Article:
Female BAMFs Throughout History
this is fab BUT WHERE ARE THEIR NAMES?
- Ching Shih
- Nancy Wake
- Lyudmila Pavlichenko
- Rukhsana Kausar
- The Gulabi Gang
- Neerja Bhanot
- Zainab Bibi
- Susan Walters
- Nong Thoom
- Juliane Koepcke
I’m always wanting to read more about these posts immediately and I have trouble finding the sources.
Normandy landing that you didnt see. 1944
Red Cross workers.
That is seriously the most badass thing I’ve ever seen.
this is awesome
1. Harriet Tubman’s birth name was Aramita (“Minty”) Ross. She was born enslaved in Maryland sometime in 1820.
2. Tubman escaped slavery with her brother, Ben and Harry, on September 17, 1849.
3. Tubman is most famous for her role as a conductor on the Underground Railroad, in which she led escaped slaves to freedom. Estimates vary, but Tubman is said to have helped anywhere from dozens to hundreds of slaves reach freedom. She was once quoted as saying, “I freed a thousand slaves. I could have freed a thousand more if only they knew they were slaves.”
4. During the Civil War, Tubman worked for the Union army as a cook, nurse, and spy. She was also the first woman to lead an expedition in the war and guided the Combahee River Raid, which freed 700 slaves. Decades later, the raid would inspire a groundbreaking group of black feminists called the Combahee River Collective.
6. This year marks that 100th anniversary of Harriet Tubman’s death. Maryland has a series of commemorative events.
The last one really hits me. She had only been dead for 100 years. 100 years. Like, white folks are going on and on about how slavery has been over for hundreds and hundreds of years.
But here is an escaped slave who liberated countless others that only died ONE HUNDRED YEARS ago. This is not the ancient past. This is still living history.
1932, Chinese-American pilots Hazel Ying Lee and Virginia Wong (via You May Not Know About The First Chinese Americans, But You Should)
ALICE ROOSEVELT WAS HARDCORE. “She was known as a rule-breaker in an era when women were under great pressure to conform. The American public noticed many of her exploits. She smoked cigarettes in public, swore at officials, rode in cars with men, stayed out late partying, kept a pet snake named Emily Spinach (Emily as in her spinster aunt and Spinach for its green color) in the White House, and was seen placing bets with a bookie.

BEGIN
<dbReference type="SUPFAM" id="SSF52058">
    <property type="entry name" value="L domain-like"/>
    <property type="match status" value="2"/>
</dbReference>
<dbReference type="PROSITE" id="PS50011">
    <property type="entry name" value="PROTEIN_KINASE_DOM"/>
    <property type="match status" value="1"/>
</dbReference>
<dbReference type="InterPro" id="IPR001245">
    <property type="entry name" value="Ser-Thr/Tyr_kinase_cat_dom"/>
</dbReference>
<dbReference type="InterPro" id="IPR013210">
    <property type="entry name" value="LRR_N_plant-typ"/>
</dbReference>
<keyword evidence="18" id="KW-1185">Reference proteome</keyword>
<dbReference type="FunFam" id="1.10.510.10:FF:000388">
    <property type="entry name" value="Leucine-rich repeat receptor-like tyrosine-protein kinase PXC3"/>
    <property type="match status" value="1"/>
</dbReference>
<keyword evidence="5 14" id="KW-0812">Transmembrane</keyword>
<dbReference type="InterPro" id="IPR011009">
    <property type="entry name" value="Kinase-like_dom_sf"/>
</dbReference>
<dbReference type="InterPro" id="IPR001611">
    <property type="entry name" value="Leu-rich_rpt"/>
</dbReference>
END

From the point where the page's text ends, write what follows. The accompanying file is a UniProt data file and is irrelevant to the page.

hi, so, uh
I assume a lot of people are hailing joan rivers as a feminist icon mainly because she opened comedy up to women through her standup
but, uh, unsurprisingly she was not the first to do that
that’s moms mabley. she was a comedian in the…
Yea it’s clearly our “generation that’s making homosexuality a trend.” Seriously, pisses me off when people say that. look at this! It’s always been around, it’s not a trend, it’s real. It’s beautiful.
These are really beautiful images.
History Lesson: In America from about 1700-1920 there was a social rule that said that women did not have a sex drive. According to men, all women ever were asexual and only ever had sex because their husbands wanted it and as a good doting wife they would open up for him. That said, lesbians flourished in this time! Because it was believed that women did not have sex, when two women would share a house and finances together (called a Boston Marriage, look it up!) nobody thought anything of it. Because clearly they werent homosexuals since clearly women were incapable of being independently sexual. The more you know!
Her life was like a plot from a movie. In Villeperdue, still wearing men’s clothing, she was insulted by a young nobleman. They fought a duel and she drove her blade through his shoulder. The next day, she asked about his health and found out he was Louis-Joseph d’Albert Luynes, son of the Duke of Luynes. Later, one of his companions came to offer d’Albert’s apologies. She went to his room and subsequently they became lovers and, later, lifelong friends.
'Zitkala-Ša, a Yankton Sioux Native American woman who made her mark as a champion of Native American rights and as an accomplished author and musician. She and her husband, Raymond Bonnin, founded the National Council of American Indians in 1926 to advocate for full citizenship rights for Native Americans.’
During WWII, Irena got permission to work in the Warsaw ghetto, as a Plumbing/Sewer specialist. She had an ulterior motive.
Irena smuggled Jewish infants out in the bottom of the tool box she carried. She also carried a burlap sack in the back of her truck, for larger kids.
Irena kept a dog in the back that she trained to bark when the Nazi soldiers let her in and out of the ghetto. The soldiers, of course, wanted nothing to do with the dog and the barking covered the kids/infants noises.
During her time of doing this, she managed to smuggle out and save 2500 kids/infants. Ultimately, she was caught, however, and the Nazi’s broke both of her legs and arms and beat her severely.
Irena kept a record of the names of all the kids she had smuggled out, In a glass jar that she buried under a tree in her back yard. After the war, she tried to locate any parents that may have survived and tried to reunite the family. Most had been gassed. Those kids she helped got placed into foster family homes or adopted.
In 2007 Irena was up for the Nobel Peace Prize.
She was not selected.
Al Gore won, for a slide show on Global Warming.
Irena Sendlers story in wikipedia